Thanksgiving dinner: a time for family, not politics

Steaming mashed potatoes, rich turkey, delicious assortments of green beans, gravy, bread, and… politics? While politics are a fundamental aspect of society it can be necessary to look past conflicting political beliefs when acknowledging an individual. The holidays, particularly Thanksgiving, are recognized in today’s society as uniting familial occasions. This calls for an escalation of political discussion at the dinner table. This conversation includes topics regarding race, immigration, gun and military policies, reproductive rights, climate change, and much more.

While politics can sometimes be shared and processed maturely, when multiple views contradict each other it can often have negative repercussions. “The political divide is threatening relationships among family, friends and co-workers,” by Kevyn Burger, shows this. “Damaged relationships not only cause hurt feelings. They can lead to significant physical distress,” the article says. “‘This is rampant in my patients,’ said Talee Vang, senior clinical psychologist at Hennepin Health Care. ‘Some notice they feel irritable, exhausted, anxious. Internalized pain may come out in depression, sleep disorders or substance use. They may overindulge in alcohol or food.’ And the pain goes beyond the warring parties. Vang has seen collateral damage extend to neutral family members who struggle with divided loyalties…” This goes to show that “divided loyalties”, which in this context is relevant to political conflict, is detrimental not only to one’s relationship but also one’s mental and physical health. This should in no way be associated with holidays which are a time to heal and grow surrounded by people who care about you.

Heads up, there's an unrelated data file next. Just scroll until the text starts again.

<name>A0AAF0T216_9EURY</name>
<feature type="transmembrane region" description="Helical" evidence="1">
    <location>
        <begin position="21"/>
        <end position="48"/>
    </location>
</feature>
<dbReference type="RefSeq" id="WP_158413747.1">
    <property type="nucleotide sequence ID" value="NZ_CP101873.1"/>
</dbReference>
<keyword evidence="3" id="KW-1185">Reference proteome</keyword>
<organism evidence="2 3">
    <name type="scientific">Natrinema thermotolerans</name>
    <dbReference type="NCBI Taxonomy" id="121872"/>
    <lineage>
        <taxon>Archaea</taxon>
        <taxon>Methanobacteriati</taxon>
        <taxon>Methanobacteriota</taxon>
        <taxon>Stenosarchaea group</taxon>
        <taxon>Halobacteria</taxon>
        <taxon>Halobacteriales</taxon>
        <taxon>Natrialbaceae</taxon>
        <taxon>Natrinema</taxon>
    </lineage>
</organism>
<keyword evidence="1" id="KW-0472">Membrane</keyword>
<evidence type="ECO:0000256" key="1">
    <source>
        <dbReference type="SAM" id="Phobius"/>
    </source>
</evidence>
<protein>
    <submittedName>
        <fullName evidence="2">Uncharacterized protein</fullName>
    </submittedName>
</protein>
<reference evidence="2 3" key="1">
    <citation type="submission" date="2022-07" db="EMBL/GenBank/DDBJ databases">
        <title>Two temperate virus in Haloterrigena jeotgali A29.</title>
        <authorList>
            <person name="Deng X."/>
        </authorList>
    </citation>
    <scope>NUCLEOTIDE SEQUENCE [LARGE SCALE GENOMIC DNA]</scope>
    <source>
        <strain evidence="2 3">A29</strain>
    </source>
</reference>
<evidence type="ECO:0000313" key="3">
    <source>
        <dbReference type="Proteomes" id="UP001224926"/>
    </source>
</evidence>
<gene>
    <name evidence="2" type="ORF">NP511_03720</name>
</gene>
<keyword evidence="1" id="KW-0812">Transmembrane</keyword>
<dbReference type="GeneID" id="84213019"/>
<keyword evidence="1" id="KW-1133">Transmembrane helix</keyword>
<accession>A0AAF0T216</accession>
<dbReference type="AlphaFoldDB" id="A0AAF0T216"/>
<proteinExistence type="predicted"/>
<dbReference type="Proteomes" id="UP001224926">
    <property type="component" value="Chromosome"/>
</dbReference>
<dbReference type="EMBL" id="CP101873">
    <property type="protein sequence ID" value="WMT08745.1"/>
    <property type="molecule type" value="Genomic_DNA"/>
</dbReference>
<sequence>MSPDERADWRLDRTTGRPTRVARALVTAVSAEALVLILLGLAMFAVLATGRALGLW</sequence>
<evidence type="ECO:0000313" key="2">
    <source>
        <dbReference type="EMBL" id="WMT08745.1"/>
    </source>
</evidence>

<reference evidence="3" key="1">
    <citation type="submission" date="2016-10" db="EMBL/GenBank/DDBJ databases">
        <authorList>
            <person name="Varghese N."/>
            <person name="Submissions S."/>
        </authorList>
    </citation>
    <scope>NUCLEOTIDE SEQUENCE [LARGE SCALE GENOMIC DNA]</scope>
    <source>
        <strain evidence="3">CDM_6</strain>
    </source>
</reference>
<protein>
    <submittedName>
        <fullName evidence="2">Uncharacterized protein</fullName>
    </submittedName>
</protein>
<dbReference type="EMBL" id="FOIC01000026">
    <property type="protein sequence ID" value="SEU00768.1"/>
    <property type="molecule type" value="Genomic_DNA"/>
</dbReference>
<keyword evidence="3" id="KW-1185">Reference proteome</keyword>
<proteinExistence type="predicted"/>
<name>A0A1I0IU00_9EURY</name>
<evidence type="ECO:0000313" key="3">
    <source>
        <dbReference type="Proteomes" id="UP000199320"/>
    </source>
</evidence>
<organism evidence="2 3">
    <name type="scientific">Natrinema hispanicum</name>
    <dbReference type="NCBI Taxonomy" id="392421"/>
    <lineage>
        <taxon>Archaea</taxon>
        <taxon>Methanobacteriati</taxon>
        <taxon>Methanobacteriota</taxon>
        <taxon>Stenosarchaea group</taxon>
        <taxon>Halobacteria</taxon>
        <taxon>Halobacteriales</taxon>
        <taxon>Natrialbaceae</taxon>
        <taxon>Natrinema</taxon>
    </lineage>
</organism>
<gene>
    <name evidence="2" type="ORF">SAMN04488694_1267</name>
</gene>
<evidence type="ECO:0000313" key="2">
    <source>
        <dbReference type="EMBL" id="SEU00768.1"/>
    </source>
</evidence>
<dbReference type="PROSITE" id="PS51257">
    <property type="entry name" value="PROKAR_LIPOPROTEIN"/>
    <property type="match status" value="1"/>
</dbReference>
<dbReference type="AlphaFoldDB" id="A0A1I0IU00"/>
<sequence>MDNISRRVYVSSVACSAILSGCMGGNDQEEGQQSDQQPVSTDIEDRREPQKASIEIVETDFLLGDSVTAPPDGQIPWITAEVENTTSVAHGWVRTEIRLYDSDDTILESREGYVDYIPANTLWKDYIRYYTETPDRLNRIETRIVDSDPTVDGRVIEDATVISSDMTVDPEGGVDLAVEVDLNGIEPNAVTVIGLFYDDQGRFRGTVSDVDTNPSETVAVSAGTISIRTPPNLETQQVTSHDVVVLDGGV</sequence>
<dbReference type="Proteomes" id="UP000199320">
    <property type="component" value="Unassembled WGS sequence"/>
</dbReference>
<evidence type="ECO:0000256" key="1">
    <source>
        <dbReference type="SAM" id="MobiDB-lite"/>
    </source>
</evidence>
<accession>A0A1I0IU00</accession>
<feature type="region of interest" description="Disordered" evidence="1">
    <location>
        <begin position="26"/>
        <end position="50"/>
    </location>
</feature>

Contrarily, it could be argued that political conflict and resolution could bring two individuals together and unite them further. However, as was discovered in a study conducted by The Institute of Politics at Harvard University Spring 2021 Harvard Youth Poll that “nearly a third of young Americans say that politics has gotten in the way of a friendship.” The demographic variables that play into this controversy largely have to do with race, ethnicity, and political opposition. As stated in the study, “31 percent of young Americans, but 37 percent of young Biden voters and 32 percent of young Trump voters say that politics has gotten in the way of a friendship before.” This demonstrates that conflicting political stances have the potential to get between a considerable portion of relationships. 

Politics are a critical topic to discuss and compare, but there is a time and a place. The dinner table is not that place, and the holidays are not that time. Thanksgiving is a time of gratitude for yourself as well as the people and things that surround you, it’s not a time to let politics get between the love you share with your community and family.